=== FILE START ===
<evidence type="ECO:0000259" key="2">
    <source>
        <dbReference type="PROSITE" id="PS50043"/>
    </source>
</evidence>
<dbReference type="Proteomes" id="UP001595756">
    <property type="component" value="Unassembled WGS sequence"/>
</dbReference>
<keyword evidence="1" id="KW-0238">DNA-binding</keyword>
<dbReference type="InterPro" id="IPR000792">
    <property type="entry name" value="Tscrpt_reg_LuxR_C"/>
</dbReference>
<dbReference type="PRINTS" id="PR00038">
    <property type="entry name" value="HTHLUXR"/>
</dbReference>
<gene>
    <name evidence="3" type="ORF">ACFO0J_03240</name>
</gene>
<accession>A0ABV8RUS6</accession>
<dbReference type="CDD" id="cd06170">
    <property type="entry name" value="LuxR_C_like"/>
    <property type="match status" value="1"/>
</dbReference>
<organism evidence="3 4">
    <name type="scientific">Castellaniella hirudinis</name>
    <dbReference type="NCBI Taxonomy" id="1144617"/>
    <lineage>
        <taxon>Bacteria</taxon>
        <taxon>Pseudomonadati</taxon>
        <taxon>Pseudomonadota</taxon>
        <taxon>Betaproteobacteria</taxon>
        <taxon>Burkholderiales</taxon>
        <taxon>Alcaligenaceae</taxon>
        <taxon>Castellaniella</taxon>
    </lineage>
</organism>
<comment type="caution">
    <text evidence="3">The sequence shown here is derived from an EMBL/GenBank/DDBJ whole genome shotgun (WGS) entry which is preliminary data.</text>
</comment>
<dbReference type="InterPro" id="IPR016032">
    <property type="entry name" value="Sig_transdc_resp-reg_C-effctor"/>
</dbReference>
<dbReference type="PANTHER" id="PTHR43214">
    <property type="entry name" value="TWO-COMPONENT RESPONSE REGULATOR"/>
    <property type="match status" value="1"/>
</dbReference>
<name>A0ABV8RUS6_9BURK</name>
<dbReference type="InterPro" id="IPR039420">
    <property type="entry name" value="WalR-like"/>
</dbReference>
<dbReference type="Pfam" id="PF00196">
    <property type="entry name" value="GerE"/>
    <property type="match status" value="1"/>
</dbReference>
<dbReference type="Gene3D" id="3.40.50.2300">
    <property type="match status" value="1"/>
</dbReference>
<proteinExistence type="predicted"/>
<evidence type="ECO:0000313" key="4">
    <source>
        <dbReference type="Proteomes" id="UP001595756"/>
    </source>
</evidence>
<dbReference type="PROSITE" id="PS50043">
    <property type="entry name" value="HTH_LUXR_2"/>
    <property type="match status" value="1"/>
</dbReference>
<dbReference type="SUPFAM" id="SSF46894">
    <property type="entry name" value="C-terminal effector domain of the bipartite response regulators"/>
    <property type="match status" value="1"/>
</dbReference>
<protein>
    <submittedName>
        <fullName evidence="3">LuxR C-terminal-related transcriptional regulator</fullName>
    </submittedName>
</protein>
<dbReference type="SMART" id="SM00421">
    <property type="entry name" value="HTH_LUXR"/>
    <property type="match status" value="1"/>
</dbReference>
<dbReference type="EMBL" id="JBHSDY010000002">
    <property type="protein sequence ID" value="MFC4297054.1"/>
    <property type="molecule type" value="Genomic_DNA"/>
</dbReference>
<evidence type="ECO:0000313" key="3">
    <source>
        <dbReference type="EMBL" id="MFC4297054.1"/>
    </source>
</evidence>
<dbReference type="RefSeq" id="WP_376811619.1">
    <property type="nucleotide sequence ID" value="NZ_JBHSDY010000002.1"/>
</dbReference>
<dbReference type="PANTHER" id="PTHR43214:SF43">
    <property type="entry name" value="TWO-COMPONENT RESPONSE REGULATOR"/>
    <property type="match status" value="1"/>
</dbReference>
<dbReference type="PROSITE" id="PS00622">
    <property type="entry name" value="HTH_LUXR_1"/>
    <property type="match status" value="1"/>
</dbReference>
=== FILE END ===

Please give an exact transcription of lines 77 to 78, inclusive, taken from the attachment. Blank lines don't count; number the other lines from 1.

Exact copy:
<dbReference type="SMART" id="SM00421">
    <property type="entry name" value="HTH_LUXR"/>